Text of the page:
Turtle dove

Since visiting Martin Down NNR on a field trip while I was studying for my degree, I have returned countless times during different seasons over the years to marvel at the rich wildlife that this site holds, and it became my favourite place from my very first visited nearly 20 years ago.

Turtle Dove 1

For those of you who haven’t had the pleasure of visiting the “Down”, as the locals call it, it is a 350-hectare site of unspoiled chalk downland with scrub, of national importance for its rich archaeology and wealth of downland wildlife. The ancient uncultivated chalky soils support a huge range of rare flowers that have evolved to eke out a living from nutrient-poor soil. 

This site is not only important botanically, but also for insects, mammals and birds, especially farmland birds, and is cradled on all sides by the Martin Down Farmer Supercluster. Three Farmer Clusters have joined together, covering 236km2 to protect and enhance the iconic and threatened wildlife of Martin Down. It also aims to establish habitat links across and within the three clusters, reconnect existing wildlife-rich features such as chalk downland, and protect, encourage and monitor the characteristic wildlife species of arable and mixed farmland.

Turtle Dove 2

From visiting this site like a pilgrimage over the years, I now have the privilege of working in this landscape every day and with all the farmers, keepers, land managers and landowners in two of the three Farmer Clusters (Allenford and Martin Down) as the Facilitator – what an honour!

Martin Down is one of the most westerly sites of breeding turtle doves (Streptopelia turtur) in the UK, so as you can imagine this was always a reason to visit from late April to September. More recently, this bird has become even more important to me as it is one of the priority species of the Farmer Clusters and will be this month’s Species of the Month.

Turtle Dove 3

Turtle dove landing to drink from one of the “turtle dove puddles” created on Martin Down Farmer Cluster

The turtle dove is the UK’s smallest native Dove (L25-28cm, WS 45-50cm) and one of five other species of turtle dove.  Our turtle dove is much smaller and darker than a collared dove and slightly larger than a blackbird. Its upperparts are distinctively mottled with chestnut and black, and its black tail has a white edge, like a white laced fan. It has a patch of black and white stripes on the neck and orange eyes – you will know if you have seen one through your binos, they are quite distinctive!

Turtle doves are migratory, the only long-distance migratory dove species in Europe, heading off to Africa in the winter, arriving back in the UK in spring from April – migrating more than 5,000km.  They build nests in thick, thorny hedgerows and scrub, such as hawthorn, and will often build nests among climbers, including honeysuckle. They feed in open habitats, most commonly on arable and mixed farmland, where its staple food is wild arable plants seeds and cropped grains which are found on the floor.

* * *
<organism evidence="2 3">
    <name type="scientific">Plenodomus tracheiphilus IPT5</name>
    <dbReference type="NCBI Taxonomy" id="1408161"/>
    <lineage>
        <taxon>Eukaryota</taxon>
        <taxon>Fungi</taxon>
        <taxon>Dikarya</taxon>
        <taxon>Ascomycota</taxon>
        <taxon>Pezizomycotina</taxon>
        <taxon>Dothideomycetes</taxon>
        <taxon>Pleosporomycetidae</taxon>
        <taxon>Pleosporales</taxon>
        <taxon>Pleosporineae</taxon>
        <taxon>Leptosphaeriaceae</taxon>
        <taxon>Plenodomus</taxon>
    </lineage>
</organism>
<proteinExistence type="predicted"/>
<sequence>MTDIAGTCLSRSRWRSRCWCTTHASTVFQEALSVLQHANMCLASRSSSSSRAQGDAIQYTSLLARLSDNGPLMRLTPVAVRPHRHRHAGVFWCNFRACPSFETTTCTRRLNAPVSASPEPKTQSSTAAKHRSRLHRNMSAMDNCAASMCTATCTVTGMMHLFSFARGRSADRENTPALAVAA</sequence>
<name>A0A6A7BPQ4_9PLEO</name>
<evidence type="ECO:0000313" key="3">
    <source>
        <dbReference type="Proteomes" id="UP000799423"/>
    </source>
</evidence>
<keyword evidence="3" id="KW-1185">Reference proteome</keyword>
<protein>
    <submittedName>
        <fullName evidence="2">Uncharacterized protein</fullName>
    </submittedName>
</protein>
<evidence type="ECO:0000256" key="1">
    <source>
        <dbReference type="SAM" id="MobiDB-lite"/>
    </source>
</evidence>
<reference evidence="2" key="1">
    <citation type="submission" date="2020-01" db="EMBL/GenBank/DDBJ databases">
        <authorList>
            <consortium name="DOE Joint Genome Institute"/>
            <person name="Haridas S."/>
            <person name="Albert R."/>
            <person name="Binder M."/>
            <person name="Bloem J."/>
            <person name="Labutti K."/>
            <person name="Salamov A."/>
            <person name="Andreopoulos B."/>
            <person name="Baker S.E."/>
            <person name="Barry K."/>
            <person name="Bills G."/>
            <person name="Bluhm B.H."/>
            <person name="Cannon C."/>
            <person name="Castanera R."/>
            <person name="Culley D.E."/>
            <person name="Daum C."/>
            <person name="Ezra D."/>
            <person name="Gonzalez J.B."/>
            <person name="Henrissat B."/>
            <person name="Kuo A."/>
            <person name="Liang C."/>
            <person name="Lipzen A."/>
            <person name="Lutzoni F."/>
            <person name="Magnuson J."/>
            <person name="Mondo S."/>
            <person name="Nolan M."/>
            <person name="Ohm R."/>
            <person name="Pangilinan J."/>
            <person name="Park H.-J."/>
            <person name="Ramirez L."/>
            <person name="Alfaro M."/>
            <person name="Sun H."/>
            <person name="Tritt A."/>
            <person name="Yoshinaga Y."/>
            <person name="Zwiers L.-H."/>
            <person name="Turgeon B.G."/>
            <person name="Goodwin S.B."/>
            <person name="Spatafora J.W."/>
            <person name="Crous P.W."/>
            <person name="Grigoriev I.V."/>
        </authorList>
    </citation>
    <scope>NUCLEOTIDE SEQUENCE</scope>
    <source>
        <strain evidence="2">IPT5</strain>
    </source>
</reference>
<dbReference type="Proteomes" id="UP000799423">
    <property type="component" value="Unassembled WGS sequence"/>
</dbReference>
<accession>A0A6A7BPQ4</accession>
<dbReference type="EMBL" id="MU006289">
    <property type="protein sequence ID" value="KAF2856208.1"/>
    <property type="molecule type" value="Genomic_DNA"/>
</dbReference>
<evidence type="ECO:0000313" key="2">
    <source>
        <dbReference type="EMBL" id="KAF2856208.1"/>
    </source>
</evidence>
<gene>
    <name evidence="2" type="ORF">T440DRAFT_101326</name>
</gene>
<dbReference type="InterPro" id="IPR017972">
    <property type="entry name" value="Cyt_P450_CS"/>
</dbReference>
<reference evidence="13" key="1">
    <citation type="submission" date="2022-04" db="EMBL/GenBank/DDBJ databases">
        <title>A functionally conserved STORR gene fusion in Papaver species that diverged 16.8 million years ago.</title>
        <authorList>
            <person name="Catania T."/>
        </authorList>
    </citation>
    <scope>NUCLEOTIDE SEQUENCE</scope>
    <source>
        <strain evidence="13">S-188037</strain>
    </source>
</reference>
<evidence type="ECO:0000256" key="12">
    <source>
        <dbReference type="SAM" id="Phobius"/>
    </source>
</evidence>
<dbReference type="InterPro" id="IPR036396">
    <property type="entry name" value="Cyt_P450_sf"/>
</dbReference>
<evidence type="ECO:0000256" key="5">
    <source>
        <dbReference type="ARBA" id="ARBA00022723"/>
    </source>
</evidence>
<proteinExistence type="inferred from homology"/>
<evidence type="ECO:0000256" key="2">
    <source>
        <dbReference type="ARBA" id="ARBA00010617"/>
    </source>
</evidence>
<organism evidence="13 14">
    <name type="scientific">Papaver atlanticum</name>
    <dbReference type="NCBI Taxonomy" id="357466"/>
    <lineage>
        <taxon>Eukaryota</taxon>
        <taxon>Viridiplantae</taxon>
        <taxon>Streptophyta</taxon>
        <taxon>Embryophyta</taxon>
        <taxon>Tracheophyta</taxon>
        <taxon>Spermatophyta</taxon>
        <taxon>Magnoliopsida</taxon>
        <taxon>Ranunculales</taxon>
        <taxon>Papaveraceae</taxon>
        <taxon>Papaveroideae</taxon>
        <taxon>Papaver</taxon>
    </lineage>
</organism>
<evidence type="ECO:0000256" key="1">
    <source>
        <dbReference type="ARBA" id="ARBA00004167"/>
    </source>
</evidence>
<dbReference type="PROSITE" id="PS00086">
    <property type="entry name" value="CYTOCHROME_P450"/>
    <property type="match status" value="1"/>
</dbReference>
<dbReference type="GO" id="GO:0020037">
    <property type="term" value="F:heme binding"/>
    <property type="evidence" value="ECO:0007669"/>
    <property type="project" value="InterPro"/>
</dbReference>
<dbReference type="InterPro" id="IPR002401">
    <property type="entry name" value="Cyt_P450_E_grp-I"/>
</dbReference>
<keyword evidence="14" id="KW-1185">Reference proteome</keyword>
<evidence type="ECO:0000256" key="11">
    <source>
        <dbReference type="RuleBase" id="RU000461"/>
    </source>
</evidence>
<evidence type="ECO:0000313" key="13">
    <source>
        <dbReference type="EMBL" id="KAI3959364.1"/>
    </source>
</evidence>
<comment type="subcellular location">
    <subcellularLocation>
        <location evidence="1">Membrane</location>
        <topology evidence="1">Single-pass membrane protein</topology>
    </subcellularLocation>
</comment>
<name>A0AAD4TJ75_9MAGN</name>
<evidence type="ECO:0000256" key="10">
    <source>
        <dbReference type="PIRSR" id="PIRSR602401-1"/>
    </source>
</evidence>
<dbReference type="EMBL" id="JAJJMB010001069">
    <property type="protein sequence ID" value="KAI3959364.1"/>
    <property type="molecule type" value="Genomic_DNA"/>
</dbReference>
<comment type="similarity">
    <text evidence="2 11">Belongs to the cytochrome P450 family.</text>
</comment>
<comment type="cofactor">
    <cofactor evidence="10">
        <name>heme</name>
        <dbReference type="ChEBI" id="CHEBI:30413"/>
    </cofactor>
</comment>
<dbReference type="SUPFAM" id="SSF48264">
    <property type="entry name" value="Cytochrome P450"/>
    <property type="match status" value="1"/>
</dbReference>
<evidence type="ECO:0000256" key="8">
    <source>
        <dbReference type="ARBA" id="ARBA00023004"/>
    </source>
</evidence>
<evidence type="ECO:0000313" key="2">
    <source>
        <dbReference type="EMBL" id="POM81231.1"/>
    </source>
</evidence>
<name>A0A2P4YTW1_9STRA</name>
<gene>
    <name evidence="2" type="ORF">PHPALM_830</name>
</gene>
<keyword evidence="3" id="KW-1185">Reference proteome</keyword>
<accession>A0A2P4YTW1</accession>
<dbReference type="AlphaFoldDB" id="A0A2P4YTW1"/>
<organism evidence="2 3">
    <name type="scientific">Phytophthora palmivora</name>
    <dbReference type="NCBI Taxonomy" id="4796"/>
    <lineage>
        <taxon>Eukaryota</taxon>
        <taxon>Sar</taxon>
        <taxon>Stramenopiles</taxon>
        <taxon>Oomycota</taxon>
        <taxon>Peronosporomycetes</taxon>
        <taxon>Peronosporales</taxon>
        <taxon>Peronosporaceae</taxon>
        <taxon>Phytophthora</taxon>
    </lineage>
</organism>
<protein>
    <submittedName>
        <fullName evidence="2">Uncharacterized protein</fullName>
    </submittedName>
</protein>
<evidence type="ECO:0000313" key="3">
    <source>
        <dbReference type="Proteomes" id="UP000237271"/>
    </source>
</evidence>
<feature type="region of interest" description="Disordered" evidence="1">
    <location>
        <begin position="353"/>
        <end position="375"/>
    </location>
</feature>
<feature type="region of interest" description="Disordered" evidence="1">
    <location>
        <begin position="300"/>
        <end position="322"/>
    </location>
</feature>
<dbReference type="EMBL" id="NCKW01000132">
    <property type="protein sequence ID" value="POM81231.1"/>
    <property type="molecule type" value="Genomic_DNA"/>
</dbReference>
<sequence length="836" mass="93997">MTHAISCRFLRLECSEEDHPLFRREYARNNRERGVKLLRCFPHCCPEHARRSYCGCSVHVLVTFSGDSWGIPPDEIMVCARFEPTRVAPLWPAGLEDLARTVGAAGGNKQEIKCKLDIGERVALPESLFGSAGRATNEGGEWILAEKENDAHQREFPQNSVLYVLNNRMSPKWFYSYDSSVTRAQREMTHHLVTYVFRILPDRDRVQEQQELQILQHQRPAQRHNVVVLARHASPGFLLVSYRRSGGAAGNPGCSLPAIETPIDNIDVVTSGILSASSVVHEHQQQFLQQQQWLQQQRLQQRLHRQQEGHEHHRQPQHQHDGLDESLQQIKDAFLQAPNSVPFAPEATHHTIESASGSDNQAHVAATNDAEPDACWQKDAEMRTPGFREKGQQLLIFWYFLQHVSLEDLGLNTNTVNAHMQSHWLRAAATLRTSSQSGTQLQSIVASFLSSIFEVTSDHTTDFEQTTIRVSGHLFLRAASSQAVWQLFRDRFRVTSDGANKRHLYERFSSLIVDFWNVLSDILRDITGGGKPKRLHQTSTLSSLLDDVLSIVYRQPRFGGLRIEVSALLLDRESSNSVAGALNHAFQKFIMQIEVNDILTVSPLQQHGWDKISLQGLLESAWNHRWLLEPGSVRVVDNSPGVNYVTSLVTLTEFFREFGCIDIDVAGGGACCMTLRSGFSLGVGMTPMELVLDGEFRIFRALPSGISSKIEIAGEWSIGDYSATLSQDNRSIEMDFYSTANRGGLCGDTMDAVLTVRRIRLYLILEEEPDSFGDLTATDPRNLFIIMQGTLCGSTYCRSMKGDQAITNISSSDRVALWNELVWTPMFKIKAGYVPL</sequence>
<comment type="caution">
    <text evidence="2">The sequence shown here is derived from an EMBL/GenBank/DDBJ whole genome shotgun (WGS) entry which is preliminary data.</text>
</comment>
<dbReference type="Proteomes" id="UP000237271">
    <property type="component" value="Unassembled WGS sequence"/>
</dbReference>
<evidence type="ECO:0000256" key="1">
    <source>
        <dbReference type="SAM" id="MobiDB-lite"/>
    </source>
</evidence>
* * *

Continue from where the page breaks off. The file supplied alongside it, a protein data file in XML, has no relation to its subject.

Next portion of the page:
The turtle dove’s gentle ‘purr’ is an evocative sound of summer, and a sound that always makes me think summer has finally arrived.  Turtle doves have featured in art and culture for thousands of years. Their beauty, song and behaviour inspired Ancient Greeks and Romans, Elizabethan poets, modern musicians, and painters. Perhaps because of their endearing, soothing purr and tender affections when seen perched in pairs, they have long been symbols of love.

However, the story of the turtle dove is unfortunately far from romantic.  The UK has around 14,000 breeding pairs of turtle dove according to their last national population estimate in 2009, and are the UK’s fastest declining bird species threatened with global extinction (IUCN Red List of Endangered Species) and has been Red listed in the UK since 1996, and still remains there today. There are four main factors associated with the decline of turtle doves. These include the loss of suitable habitat in both the breeding and non-breeding range, the availability of clean accessible water, unsustainable levels of hunting on migration and disease.

Research points towards the loss of suitable habitat on the UK breeding grounds and the associated food shortages for turtle doves being the most important factor driving turtle dove declines and research carried out in England shows that adult turtle doves are producing half as many chicks as they were in the 1970s. Turtle doves are obligate granivores – their diet is made up exclusively of seeds (such as chickweed, fumitory) and the lack of available weed seeds in the countryside, as well as a dietary switch from weed seeds to cereal grains has been associated with an alarming reduction in nesting attempts.

Resulting in a much shorter breeder season with fewer nesting attempts, this alone is sufficient to explain the current rates of decline.  They also fly the gauntlet being shot at on migration and if estimates are accurate, hunting may constitute a significant factor driving population declines as well.

The best chance you have to see the species is in East Anglia and South-east England, where it has maintained its highest densities, but maybe you could help support this species before it is too late, by keeping some weedy open areas on your land, providing some shallow access to water and leaving a few hedges scrubby - before this bird just becomes a memory and a line we sing at Christmas.

Megan Lock